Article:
LACOOCHEE - The adventures of an escaped kangaroo have evolved from action-packed chase sequence to drawing-room mystery.
With the kangaroo safely in custody after its weekend capture, investigators are pondering such questions as where the wandering marsupial came from and how it ended up hanging out in the vicinity of U.S. 301 in Lacoochee.
Baryl Martin, an officer with the Florida Fish and Wildlife Conservation Commission, doesn't expect the mystery to remain a mystery long.
"I think we'll have a resolution by the end of the week," he said Wednesday.
Right now, some of the focus is on a kangaroo breeding farm on Mickler Road in Lacoochee, even though the owner of that farm, John Chatfield, has told investigators the animal is not one of the more than 50 he keeps on his property. Chatfield could not be reached for comment.
The farm is to undergo an inspection this week to make sure the owner is abiding by the stipulations of his permit to keep the animals, Martin said.
The property already undergoes routine inspections, Martin said.
The 5-foot, 200-pound kangaroo created something of a sensation over the weekend after someone called the Pasco County Sheriff's Office just before 1 a.m. Sunday to say, "A kangaroo is almost getting hit on the highway. We are trying to keep him out of the highway."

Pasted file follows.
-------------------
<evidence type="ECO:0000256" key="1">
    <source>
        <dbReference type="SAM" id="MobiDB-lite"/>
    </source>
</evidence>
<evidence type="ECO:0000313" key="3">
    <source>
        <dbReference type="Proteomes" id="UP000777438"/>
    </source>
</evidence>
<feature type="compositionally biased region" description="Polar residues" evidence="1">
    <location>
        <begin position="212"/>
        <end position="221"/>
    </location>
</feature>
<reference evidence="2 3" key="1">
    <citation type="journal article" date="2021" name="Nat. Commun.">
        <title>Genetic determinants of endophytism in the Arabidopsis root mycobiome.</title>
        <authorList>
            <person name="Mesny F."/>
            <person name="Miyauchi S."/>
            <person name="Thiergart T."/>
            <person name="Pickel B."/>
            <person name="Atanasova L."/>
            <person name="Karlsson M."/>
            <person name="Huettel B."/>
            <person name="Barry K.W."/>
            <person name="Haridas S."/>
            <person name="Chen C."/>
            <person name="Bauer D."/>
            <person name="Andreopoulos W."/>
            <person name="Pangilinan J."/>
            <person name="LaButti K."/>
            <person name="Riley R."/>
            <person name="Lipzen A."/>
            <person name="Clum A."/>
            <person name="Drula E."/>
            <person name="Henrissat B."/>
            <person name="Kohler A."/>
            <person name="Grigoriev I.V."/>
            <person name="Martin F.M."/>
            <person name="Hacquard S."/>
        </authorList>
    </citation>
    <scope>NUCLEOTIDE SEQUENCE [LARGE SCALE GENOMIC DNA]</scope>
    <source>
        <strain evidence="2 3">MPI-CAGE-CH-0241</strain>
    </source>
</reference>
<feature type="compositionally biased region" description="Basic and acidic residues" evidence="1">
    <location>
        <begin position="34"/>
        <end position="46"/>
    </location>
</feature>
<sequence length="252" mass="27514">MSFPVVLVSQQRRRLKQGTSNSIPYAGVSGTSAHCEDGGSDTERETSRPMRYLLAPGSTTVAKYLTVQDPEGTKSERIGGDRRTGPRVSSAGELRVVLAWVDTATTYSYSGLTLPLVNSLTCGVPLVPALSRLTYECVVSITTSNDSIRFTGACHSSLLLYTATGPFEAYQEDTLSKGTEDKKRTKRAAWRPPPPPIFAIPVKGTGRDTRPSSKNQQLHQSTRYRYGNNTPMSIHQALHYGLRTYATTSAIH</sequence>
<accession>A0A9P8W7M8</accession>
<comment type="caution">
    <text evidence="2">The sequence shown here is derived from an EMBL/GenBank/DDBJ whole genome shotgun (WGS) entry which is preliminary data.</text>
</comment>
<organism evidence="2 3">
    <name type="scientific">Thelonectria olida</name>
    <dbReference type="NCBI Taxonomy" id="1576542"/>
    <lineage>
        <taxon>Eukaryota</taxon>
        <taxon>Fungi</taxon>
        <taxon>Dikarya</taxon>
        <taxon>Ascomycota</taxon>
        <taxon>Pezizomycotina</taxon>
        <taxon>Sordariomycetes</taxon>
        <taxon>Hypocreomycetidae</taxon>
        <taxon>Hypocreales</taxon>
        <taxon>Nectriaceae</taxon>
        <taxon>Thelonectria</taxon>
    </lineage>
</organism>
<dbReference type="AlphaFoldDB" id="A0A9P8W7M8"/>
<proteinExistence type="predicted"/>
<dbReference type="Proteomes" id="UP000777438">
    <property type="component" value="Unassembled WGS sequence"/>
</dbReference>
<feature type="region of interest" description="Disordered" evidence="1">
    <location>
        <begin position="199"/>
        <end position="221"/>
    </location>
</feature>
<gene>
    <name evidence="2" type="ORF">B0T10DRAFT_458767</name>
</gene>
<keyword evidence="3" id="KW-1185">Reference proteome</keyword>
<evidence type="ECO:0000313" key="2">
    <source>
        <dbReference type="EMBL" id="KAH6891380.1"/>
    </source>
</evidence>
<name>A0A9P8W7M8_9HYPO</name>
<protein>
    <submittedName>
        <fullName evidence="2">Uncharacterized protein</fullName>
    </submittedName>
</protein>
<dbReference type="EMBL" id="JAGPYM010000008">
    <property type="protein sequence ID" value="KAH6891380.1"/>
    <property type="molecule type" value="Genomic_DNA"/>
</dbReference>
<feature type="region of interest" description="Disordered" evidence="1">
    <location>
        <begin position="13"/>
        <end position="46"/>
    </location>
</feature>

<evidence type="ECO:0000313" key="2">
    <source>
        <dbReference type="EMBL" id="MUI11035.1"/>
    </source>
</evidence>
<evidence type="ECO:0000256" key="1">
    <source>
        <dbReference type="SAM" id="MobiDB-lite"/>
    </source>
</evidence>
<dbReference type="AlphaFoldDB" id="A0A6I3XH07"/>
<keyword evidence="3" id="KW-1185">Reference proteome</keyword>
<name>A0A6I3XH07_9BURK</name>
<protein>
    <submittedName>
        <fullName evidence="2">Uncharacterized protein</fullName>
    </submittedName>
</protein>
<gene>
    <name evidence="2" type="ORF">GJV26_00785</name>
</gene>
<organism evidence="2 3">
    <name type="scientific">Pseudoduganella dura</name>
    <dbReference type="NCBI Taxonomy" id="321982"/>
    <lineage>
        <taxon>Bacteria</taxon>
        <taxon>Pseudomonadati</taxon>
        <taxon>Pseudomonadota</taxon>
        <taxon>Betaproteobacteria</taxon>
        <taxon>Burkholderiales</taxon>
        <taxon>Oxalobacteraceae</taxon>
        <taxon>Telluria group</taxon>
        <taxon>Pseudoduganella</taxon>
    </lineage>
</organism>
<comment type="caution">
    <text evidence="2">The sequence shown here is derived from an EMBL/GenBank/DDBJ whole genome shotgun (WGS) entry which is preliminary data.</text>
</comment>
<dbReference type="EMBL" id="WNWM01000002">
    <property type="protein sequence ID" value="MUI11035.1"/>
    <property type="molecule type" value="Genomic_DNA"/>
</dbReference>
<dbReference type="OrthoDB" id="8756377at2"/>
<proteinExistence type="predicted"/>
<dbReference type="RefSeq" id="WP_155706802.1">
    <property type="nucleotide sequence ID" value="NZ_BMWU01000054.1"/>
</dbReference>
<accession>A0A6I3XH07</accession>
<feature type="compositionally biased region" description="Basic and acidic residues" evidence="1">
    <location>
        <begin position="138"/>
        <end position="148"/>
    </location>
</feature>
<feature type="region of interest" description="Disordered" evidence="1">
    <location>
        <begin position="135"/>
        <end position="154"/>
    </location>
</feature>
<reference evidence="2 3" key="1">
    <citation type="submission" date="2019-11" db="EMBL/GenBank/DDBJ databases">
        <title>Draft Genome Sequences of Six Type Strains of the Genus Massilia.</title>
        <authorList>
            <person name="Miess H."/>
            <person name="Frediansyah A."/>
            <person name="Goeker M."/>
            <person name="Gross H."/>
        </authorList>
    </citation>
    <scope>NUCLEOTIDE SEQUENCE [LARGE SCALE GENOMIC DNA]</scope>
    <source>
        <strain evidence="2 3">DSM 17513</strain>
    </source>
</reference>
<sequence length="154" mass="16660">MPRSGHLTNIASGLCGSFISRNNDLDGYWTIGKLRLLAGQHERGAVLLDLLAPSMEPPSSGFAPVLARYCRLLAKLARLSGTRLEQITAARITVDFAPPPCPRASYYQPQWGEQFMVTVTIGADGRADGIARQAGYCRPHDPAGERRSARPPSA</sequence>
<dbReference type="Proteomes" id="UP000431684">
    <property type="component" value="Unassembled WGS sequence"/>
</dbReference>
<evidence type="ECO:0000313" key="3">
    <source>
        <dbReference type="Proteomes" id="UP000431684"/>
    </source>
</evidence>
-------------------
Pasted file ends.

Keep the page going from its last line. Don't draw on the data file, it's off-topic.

The wily animal eluded deputies and wildlife officers, even after being shot with tranquilizer darts, but was eventually tackled by a 46-year-old man who had brought his family out to watch the excitement.
The kangaroo was taken to Chatfield's farm for temporary keeping. If the ownership question is never resolved, a suitable permanent home would be found for the kangaroo, Martin said.
Because of the ongoing criminal investigation, Martin declined to give many details about how wildlife officials are proceeding with their inquiry, though he said there are "a couple of ways" investigators can use to try to link the kangaroo to a particular owner.
Whoever owns the kangaroo could be charged with a second-degree misdemeanor of improper caging, which can carry a fine of up to $500 and 60 days in jail.
Floridians can't own a kangaroo without a captive wildlife permit from the state.
Animals that fall under the captive wildlife designation are divided into three classes, with Class 1 animals considered the most dangerous and Class 3 the least dangerous.
A tiger, for example, would be Class 1 because of its predatory nature.
The less aggressive kangaroo ranks as Class 3 because it's not generally considered a threat to people.
"Any animal can be dangerous when it's cornered," Martin said. "But it doesn't see you as a food source."